The Major Owens Center represents a vision for the future of Crown Heights while honoring the rich history of its past. Each space inside is named for an influential member of the Brooklyn community, and all the building’s interiors and exteriors have been carefully renovated to preserve as much of the Armory’s original architecture as possible.

Major r. Owens

Major R. Owens served as a US Representative for New York’s 11th (now 12th) Congressional District for more than 24 years. A former librarian at the Brooklyn Public Library, Owens would be known in the US House of Representatives as “The Librarian in Congress.”

After winning election in 1983, he built his political reputation advocating for public libraries and school libraries, and was instrumental in the passing of the 1990 Americans with Disabilities Act. Owens would serve in Congress until 2007, when when he retired at the end of his term.

Carey Gabay

The recreation center is named for Carey Gabay, a lawyer, Harvard graduate, and aide to the Governor of New York who tragically lost his life in the crossfire of a 2015 shooting.

Today, the Carey Gabay Foundation works tirelessly to carry on his legacy by providing education opportunities, victim services, community wellness outreach, and advocating for gun violence prevention in our communities.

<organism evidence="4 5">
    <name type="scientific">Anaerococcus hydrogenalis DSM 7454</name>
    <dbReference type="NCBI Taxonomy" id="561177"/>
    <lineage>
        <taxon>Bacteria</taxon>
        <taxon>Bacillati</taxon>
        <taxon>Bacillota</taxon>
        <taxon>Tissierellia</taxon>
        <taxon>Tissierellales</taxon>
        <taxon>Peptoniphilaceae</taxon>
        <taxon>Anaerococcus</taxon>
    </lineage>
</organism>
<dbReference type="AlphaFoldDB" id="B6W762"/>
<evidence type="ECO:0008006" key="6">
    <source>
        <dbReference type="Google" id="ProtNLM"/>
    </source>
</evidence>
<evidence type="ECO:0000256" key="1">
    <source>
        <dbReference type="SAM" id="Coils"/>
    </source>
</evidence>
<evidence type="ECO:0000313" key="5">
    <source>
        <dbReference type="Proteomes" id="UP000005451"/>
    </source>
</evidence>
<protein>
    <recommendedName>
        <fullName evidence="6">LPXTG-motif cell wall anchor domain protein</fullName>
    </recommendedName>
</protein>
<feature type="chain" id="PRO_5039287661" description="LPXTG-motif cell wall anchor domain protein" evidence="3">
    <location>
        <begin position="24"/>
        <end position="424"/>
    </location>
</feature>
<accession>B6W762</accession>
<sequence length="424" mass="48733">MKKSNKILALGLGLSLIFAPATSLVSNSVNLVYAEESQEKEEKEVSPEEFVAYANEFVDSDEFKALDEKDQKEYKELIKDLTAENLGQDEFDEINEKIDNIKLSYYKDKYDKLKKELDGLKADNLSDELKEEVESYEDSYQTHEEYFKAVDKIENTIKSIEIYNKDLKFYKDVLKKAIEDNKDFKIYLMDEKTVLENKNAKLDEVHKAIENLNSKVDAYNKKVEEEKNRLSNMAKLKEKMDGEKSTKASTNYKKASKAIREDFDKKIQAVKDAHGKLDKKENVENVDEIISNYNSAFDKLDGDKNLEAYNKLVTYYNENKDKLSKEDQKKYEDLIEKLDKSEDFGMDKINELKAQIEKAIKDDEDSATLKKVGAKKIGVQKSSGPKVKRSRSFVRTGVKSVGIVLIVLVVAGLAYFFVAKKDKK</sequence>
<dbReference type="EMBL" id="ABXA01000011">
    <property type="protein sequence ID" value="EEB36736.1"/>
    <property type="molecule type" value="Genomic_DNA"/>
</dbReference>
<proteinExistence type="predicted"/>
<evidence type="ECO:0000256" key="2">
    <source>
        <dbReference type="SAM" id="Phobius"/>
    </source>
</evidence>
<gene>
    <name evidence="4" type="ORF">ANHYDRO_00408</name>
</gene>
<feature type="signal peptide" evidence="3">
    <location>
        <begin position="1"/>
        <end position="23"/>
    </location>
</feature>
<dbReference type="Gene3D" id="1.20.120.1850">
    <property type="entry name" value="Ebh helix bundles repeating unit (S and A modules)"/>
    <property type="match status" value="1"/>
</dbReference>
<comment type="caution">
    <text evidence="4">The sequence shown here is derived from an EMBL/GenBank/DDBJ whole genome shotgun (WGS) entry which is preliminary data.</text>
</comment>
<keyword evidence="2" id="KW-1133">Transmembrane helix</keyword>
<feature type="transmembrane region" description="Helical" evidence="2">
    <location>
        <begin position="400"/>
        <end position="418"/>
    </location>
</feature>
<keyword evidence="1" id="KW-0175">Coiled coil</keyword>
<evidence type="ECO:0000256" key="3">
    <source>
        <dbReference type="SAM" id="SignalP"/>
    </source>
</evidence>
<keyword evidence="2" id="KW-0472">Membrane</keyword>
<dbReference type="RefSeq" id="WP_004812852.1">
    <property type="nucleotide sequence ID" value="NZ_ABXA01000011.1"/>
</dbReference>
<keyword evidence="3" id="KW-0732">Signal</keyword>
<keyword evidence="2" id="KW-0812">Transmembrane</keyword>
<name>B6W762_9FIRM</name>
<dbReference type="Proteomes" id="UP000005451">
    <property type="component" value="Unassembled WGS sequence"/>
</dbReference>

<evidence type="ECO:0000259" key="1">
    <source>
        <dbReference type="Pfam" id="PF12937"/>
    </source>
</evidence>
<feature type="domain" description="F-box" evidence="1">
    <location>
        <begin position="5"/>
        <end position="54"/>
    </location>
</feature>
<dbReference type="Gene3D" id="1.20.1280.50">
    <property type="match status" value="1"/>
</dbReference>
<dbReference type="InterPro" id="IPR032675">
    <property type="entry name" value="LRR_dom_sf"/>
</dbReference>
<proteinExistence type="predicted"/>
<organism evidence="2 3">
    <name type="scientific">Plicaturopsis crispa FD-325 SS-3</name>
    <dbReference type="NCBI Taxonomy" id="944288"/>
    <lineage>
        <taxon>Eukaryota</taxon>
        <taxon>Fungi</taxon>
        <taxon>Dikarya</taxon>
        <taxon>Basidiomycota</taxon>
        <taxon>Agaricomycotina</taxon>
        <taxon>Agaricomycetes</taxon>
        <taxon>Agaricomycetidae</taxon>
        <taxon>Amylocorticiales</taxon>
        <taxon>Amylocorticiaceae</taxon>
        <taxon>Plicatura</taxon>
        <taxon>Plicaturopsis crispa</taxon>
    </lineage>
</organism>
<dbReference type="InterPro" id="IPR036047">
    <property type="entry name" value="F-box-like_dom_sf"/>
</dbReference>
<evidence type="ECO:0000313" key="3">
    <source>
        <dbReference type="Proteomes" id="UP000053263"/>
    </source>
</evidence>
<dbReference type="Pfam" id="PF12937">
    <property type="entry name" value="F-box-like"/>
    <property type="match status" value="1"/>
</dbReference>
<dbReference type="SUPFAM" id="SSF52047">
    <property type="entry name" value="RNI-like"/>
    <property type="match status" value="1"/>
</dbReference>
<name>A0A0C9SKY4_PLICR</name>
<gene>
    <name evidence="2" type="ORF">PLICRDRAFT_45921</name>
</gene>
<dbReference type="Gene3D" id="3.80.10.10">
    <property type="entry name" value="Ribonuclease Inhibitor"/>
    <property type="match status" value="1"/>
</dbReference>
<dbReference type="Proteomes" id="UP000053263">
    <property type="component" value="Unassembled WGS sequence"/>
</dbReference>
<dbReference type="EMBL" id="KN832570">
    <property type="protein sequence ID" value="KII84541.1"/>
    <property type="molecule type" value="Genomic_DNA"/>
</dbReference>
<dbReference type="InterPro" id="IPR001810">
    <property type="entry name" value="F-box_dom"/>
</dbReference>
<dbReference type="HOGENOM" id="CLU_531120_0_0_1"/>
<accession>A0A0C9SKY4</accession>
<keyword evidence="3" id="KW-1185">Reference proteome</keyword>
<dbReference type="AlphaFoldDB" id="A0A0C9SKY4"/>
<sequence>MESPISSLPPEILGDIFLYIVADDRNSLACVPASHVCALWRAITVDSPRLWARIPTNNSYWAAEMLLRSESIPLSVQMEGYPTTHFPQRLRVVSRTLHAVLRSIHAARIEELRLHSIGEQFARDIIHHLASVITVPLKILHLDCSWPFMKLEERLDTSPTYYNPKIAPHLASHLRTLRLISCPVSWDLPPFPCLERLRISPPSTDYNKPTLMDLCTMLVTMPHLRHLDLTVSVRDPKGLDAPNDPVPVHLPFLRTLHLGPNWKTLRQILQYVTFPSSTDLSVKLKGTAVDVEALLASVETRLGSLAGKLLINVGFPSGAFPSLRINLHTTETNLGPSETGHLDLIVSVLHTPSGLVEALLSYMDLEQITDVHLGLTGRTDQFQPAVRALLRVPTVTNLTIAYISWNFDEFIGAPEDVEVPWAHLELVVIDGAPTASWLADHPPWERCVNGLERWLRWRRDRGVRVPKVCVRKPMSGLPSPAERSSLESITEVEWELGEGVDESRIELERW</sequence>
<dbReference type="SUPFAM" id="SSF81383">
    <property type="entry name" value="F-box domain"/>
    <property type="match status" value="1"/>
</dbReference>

Betty Carter

A true legend in the golden era of jazz, Betty Carter broke through as an era-defining vocalist in the 1940s, launching a career of recording and performing that would continue into the 1990s.

She earned countless awards and honors, including the National Medal of Arts in 1997, and has shared some of the world’s largest stages with a roster of jazz legends including Dizzy Gillespie, Charlie Parker, Max Roach, Miles Davis, Ray Charles and many, many more.


Originally built in 1903, the former Bedford Union Armory served as a dirt-floored training facility
and stable for the Army National Guard’s horseback units. After sitting abandoned for decades, redevelopment began in 2015 with the goal of creating valuable community space while preserving
as much of the building’s irreplaceable, century-old architecture as possible.